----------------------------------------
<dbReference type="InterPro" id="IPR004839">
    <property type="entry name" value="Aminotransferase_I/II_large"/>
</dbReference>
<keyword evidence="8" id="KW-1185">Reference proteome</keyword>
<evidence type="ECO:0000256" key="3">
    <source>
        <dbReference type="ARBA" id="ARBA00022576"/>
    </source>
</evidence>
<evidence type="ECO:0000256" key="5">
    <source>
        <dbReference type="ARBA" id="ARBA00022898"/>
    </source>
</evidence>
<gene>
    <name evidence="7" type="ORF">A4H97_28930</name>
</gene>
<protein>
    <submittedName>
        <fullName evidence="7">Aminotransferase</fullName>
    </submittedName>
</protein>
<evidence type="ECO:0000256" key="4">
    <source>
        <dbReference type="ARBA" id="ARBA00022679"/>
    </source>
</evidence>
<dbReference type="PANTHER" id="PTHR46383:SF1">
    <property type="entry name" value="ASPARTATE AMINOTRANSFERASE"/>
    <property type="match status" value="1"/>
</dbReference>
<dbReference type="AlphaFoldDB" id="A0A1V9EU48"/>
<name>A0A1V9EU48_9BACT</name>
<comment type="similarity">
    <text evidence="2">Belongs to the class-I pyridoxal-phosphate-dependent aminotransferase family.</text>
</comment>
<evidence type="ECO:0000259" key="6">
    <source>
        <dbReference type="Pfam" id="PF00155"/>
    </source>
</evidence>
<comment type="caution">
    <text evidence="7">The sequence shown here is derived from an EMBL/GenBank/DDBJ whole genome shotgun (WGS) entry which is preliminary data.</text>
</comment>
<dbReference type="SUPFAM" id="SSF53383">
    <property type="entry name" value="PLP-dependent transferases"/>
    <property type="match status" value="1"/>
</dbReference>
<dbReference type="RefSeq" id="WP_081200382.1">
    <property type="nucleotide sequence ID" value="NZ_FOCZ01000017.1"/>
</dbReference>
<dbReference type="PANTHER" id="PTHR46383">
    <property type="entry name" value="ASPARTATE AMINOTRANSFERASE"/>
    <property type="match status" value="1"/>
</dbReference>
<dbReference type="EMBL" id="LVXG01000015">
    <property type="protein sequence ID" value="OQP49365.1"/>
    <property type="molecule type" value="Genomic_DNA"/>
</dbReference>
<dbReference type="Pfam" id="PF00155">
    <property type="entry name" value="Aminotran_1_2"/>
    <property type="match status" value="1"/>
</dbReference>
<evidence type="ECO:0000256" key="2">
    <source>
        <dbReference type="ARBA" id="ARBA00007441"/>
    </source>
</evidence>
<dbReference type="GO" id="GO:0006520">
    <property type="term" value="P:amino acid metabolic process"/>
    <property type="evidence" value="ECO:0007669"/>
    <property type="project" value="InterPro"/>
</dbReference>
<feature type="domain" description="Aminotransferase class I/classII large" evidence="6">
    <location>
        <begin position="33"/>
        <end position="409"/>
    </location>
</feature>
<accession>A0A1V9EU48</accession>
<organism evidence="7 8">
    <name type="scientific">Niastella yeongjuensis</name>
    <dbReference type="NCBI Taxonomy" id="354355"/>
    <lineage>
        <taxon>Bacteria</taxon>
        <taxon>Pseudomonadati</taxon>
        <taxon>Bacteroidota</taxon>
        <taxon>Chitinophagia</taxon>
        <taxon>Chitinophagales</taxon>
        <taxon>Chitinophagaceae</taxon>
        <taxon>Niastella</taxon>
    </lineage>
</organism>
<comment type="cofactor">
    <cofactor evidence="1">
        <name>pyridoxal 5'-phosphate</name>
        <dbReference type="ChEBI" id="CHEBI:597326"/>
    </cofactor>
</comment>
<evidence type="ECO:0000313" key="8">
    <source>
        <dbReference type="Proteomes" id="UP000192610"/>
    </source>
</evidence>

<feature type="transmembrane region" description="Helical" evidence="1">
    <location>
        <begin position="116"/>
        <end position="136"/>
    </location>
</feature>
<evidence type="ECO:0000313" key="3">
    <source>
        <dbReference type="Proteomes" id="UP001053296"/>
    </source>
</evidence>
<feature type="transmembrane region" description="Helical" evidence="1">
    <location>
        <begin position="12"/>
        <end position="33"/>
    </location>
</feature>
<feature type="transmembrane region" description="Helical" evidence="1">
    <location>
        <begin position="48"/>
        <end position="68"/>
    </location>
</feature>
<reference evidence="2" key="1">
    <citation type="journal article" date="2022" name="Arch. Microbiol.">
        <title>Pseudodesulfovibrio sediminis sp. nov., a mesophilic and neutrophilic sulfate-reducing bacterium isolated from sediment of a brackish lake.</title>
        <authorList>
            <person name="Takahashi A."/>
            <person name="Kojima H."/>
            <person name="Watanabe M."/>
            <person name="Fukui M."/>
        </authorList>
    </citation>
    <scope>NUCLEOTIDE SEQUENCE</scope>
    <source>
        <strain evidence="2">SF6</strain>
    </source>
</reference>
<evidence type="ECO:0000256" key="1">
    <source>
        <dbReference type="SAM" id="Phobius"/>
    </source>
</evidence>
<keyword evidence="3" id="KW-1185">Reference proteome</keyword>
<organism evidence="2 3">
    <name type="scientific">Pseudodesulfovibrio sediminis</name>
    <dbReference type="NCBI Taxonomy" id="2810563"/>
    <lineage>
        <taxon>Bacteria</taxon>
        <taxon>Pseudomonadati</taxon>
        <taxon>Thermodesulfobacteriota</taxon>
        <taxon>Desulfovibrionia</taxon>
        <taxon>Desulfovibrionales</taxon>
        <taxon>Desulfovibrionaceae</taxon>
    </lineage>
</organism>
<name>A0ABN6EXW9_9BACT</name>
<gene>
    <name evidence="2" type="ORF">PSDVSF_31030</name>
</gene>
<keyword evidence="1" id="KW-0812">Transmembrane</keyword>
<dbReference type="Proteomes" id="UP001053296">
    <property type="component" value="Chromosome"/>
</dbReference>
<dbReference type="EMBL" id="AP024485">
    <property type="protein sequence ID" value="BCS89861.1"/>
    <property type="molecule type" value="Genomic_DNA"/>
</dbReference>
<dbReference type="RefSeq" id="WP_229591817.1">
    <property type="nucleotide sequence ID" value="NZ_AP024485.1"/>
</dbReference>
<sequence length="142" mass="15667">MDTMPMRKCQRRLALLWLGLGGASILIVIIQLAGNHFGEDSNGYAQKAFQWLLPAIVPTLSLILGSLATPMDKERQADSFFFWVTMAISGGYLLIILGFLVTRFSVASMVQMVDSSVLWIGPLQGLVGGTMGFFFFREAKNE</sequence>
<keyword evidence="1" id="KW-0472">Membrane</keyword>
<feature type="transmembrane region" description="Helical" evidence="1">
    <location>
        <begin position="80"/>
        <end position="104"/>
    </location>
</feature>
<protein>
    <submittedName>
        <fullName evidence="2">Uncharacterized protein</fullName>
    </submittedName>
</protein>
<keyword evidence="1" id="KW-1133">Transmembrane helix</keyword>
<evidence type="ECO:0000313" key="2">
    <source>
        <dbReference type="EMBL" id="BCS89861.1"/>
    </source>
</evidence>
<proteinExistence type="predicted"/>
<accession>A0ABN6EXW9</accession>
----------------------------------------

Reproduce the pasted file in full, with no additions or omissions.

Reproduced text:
<dbReference type="InterPro" id="IPR004839">
    <property type="entry name" value="Aminotransferase_I/II_large"/>
</dbReference>
<keyword evidence="8" id="KW-1185">Reference proteome</keyword>
<evidence type="ECO:0000256" key="3">
    <source>
        <dbReference type="ARBA" id="ARBA00022576"/>
    </source>
</evidence>
<evidence type="ECO:0000256" key="5">
    <source>
        <dbReference type="ARBA" id="ARBA00022898"/>
    </source>
</evidence>
<gene>
    <name evidence="7" type="ORF">A4H97_28930</name>
</gene>
<protein>
    <submittedName>
        <fullName evidence="7">Aminotransferase</fullName>
    </submittedName>
</protein>
<evidence type="ECO:0000256" key="4">
    <source>
        <dbReference type="ARBA" id="ARBA00022679"/>
    </source>
</evidence>
<dbReference type="PANTHER" id="PTHR46383:SF1">
    <property type="entry name" value="ASPARTATE AMINOTRANSFERASE"/>
    <property type="match status" value="1"/>
</dbReference>
<dbReference type="AlphaFoldDB" id="A0A1V9EU48"/>
<name>A0A1V9EU48_9BACT</name>
<comment type="similarity">
    <text evidence="2">Belongs to the class-I pyridoxal-phosphate-dependent aminotransferase family.</text>
</comment>
<evidence type="ECO:0000259" key="6">
    <source>
        <dbReference type="Pfam" id="PF00155"/>
    </source>
</evidence>
<comment type="caution">
    <text evidence="7">The sequence shown here is derived from an EMBL/GenBank/DDBJ whole genome shotgun (WGS) entry which is preliminary data.</text>
</comment>
<dbReference type="SUPFAM" id="SSF53383">
    <property type="entry name" value="PLP-dependent transferases"/>
    <property type="match status" value="1"/>
</dbReference>
<dbReference type="RefSeq" id="WP_081200382.1">
    <property type="nucleotide sequence ID" value="NZ_FOCZ01000017.1"/>
</dbReference>
<dbReference type="PANTHER" id="PTHR46383">
    <property type="entry name" value="ASPARTATE AMINOTRANSFERASE"/>
    <property type="match status" value="1"/>
</dbReference>
<dbReference type="EMBL" id="LVXG01000015">
    <property type="protein sequence ID" value="OQP49365.1"/>
    <property type="molecule type" value="Genomic_DNA"/>
</dbReference>
<dbReference type="Pfam" id="PF00155">
    <property type="entry name" value="Aminotran_1_2"/>
    <property type="match status" value="1"/>
</dbReference>
<evidence type="ECO:0000256" key="2">
    <source>
        <dbReference type="ARBA" id="ARBA00007441"/>
    </source>
</evidence>
<dbReference type="GO" id="GO:0006520">
    <property type="term" value="P:amino acid metabolic process"/>
    <property type="evidence" value="ECO:0007669"/>
    <property type="project" value="InterPro"/>
</dbReference>
<feature type="domain" description="Aminotransferase class I/classII large" evidence="6">
    <location>
        <begin position="33"/>
        <end position="409"/>
    </location>
</feature>
<accession>A0A1V9EU48</accession>
<organism evidence="7 8">
    <name type="scientific">Niastella yeongjuensis</name>
    <dbReference type="NCBI Taxonomy" id="354355"/>
    <lineage>
        <taxon>Bacteria</taxon>
        <taxon>Pseudomonadati</taxon>
        <taxon>Bacteroidota</taxon>
        <taxon>Chitinophagia</taxon>
        <taxon>Chitinophagales</taxon>
        <taxon>Chitinophagaceae</taxon>
        <taxon>Niastella</taxon>
    </lineage>
</organism>
<comment type="cofactor">
    <cofactor evidence="1">
        <name>pyridoxal 5'-phosphate</name>
        <dbReference type="ChEBI" id="CHEBI:597326"/>
    </cofactor>
</comment>
<evidence type="ECO:0000313" key="8">
    <source>
        <dbReference type="Proteomes" id="UP000192610"/>
    </source>
</evidence>

<feature type="transmembrane region" description="Helical" evidence="1">
    <location>
        <begin position="116"/>
        <end position="136"/>
    </location>
</feature>
<evidence type="ECO:0000313" key="3">
    <source>
        <dbReference type="Proteomes" id="UP001053296"/>
    </source>
</evidence>
<feature type="transmembrane region" description="Helical" evidence="1">
    <location>
        <begin position="12"/>
        <end position="33"/>
    </location>
</feature>
<feature type="transmembrane region" description="Helical" evidence="1">
    <location>
        <begin position="48"/>
        <end position="68"/>
    </location>
</feature>
<reference evidence="2" key="1">
    <citation type="journal article" date="2022" name="Arch. Microbiol.">
        <title>Pseudodesulfovibrio sediminis sp. nov., a mesophilic and neutrophilic sulfate-reducing bacterium isolated from sediment of a brackish lake.</title>
        <authorList>
            <person name="Takahashi A."/>
            <person name="Kojima H."/>
            <person name="Watanabe M."/>
            <person name="Fukui M."/>
        </authorList>
    </citation>
    <scope>NUCLEOTIDE SEQUENCE</scope>
    <source>
        <strain evidence="2">SF6</strain>
    </source>
</reference>
<evidence type="ECO:0000256" key="1">
    <source>
        <dbReference type="SAM" id="Phobius"/>
    </source>
</evidence>
<keyword evidence="3" id="KW-1185">Reference proteome</keyword>
<organism evidence="2 3">
    <name type="scientific">Pseudodesulfovibrio sediminis</name>
    <dbReference type="NCBI Taxonomy" id="2810563"/>
    <lineage>
        <taxon>Bacteria</taxon>
        <taxon>Pseudomonadati</taxon>
        <taxon>Thermodesulfobacteriota</taxon>
        <taxon>Desulfovibrionia</taxon>
        <taxon>Desulfovibrionales</taxon>
        <taxon>Desulfovibrionaceae</taxon>
    </lineage>
</organism>
<name>A0ABN6EXW9_9BACT</name>
<gene>
    <name evidence="2" type="ORF">PSDVSF_31030</name>
</gene>
<keyword evidence="1" id="KW-0812">Transmembrane</keyword>
<dbReference type="Proteomes" id="UP001053296">
    <property type="component" value="Chromosome"/>
</dbReference>
<dbReference type="EMBL" id="AP024485">
    <property type="protein sequence ID" value="BCS89861.1"/>
    <property type="molecule type" value="Genomic_DNA"/>
</dbReference>
<dbReference type="RefSeq" id="WP_229591817.1">
    <property type="nucleotide sequence ID" value="NZ_AP024485.1"/>
</dbReference>
<sequence length="142" mass="15667">MDTMPMRKCQRRLALLWLGLGGASILIVIIQLAGNHFGEDSNGYAQKAFQWLLPAIVPTLSLILGSLATPMDKERQADSFFFWVTMAISGGYLLIILGFLVTRFSVASMVQMVDSSVLWIGPLQGLVGGTMGFFFFREAKNE</sequence>
<keyword evidence="1" id="KW-0472">Membrane</keyword>
<feature type="transmembrane region" description="Helical" evidence="1">
    <location>
        <begin position="80"/>
        <end position="104"/>
    </location>
</feature>
<protein>
    <submittedName>
        <fullName evidence="2">Uncharacterized protein</fullName>
    </submittedName>
</protein>
<keyword evidence="1" id="KW-1133">Transmembrane helix</keyword>
<evidence type="ECO:0000313" key="2">
    <source>
        <dbReference type="EMBL" id="BCS89861.1"/>
    </source>
</evidence>
<proteinExistence type="predicted"/>
<accession>A0ABN6EXW9</accession>